These hardware complaints are things that can be resolved only with future sequels to the Surface Duo. The software weaknesses, on the other hand, could potentially be fixed as the Duo continues to receive platform and security updates. I always believe it's best to buy a product for what it offers right now, instead of what it could be in the future, and the Duo still feels unfinished nine months after launch.

Is the Surface Duo worth it?

Surface Duo Xbox Cloud Gaming Editorial Live

Source: Zachary Boddy | Windows Central (Image credit: Source: Zachary Boddy | Windows Central)

I've used the Surface Duo for over a month now and carefully evaluated its worth as a productivity device and mobile smartphone. So, is it worth it?

I'm going to be upfront about my thoughts on the Surface Duo. I adore this phone, and I really have been loving my time with it. It's clear that software updates have improved Microsoft's first foray into dual-screen phones, judging from initial reviews, and the hardware is still very impressive nine months on (even with a spec sheet that was arguably outdated at launch). Even better, the Surface Duo is considerably more affordable than it was at launch, with its wallet-crushing $1,400 price tag being reduced to less than half by repeated sales and discounts.

Despite its improvements and more palatable price, I can't recommend the Surface Duo.

Right now, you can pick up the Surface Duo from Microsoft for less than $750, or $800 for the 256GB version. If you don't mind a different source, the Surface Duo has been seen for as low as $550. These are far more attractive prices and can be tempting even to people who weren't necessarily looking at the Duo for their next phone.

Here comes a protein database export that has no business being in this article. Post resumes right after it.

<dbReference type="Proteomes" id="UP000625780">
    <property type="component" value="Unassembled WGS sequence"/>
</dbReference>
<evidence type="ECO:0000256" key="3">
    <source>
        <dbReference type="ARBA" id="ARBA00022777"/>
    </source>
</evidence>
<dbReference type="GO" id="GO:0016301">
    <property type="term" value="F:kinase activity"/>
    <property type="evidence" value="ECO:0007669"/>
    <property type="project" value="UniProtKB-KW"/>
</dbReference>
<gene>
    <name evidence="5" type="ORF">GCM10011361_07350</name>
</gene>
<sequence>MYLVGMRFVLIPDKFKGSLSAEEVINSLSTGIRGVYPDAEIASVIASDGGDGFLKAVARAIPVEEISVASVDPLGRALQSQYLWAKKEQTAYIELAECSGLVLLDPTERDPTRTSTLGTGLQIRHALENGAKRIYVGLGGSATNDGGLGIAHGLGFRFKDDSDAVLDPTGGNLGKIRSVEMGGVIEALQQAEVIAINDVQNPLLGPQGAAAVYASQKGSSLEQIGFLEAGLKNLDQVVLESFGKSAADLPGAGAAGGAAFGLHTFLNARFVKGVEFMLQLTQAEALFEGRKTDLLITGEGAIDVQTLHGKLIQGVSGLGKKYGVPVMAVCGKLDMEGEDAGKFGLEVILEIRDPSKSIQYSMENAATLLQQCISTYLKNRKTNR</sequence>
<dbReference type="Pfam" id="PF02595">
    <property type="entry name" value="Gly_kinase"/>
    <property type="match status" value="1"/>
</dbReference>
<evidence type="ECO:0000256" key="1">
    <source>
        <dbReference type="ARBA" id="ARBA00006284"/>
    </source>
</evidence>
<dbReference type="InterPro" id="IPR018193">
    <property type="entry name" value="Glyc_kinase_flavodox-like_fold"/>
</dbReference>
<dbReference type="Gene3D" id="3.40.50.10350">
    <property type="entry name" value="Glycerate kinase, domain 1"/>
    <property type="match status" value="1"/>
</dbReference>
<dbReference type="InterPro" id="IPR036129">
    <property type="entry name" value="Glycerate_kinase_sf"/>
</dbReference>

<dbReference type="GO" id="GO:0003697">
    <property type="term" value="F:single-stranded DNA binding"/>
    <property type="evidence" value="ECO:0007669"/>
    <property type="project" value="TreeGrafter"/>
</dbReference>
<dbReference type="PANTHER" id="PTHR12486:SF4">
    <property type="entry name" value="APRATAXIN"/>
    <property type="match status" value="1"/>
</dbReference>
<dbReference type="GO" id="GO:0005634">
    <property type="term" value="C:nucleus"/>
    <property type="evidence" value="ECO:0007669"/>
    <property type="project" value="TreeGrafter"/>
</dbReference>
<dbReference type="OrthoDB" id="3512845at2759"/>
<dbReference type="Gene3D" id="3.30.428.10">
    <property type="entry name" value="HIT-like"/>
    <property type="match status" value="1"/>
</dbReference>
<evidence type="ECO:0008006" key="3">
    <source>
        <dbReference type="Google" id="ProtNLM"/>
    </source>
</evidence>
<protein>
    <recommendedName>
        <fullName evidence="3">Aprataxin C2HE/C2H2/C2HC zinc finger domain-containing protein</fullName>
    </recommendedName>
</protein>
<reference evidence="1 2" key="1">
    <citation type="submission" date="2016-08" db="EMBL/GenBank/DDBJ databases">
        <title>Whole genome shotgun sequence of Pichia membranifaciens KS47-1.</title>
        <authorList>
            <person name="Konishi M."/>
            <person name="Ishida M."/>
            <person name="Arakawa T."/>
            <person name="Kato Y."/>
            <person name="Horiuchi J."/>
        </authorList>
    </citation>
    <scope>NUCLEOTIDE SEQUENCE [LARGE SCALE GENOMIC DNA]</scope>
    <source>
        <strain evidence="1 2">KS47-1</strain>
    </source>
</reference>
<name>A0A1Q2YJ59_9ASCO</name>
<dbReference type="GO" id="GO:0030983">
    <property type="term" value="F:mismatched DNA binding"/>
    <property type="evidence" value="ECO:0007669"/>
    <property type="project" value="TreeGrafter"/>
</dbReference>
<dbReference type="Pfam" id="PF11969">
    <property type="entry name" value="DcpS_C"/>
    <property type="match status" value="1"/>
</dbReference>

And, yet, I still can't recommend the Surface Duo wholeheartedly. Despite its improvements and more palatable price tag, it's likely not worth it for most people. Much of what was said in our initial Surface Duo review still rings true, more or less — the Duo's hardware failings aren't going to be resolved at this point, and even the software isn't guaranteed to be improved in the future.

If you're truly interested in the Surface Duo and are a tech or phone enthusiast, like I am, you may find the Duo's recent price cuts to be too attractive to pass up. If that's you, then you'll probably really enjoy what the Duo has to offer. If you're looking for your next phone and are willing to wait, however, I recommend holding off to see what the Surface Duo 2 has to offer. We're expecting massively updated hardware with Duo's successor, and Android 11 is expected to bring much-needed enhancements to the software experience. Surface Duo 2 may break ground this September or October, so we also don't have long to wait.

Microsoft's long-awaited return to smartphones, the Surface Duo, packs unending potential that just isn't met in its first generation, even after nine months of updates.

Zachary Boddy
Staff Writer

Zachary Boddy (They / Them) is a Staff Writer for Windows Central, primarily focused on covering the latest news in tech and gaming, the best Xbox and PC games, and the most interesting Windows and Xbox hardware. They have been gaming and writing for most of their life starting with the original Xbox, and started out as a freelancer for Windows Central and its sister sites in 2019. Now a full-fledged Staff Writer, Zachary has expanded from only writing about all things Minecraft to covering practically everything on which Windows Central is an expert, especially when it comes to Microsoft. You can find Zachary on Twitter @BoddyZachary.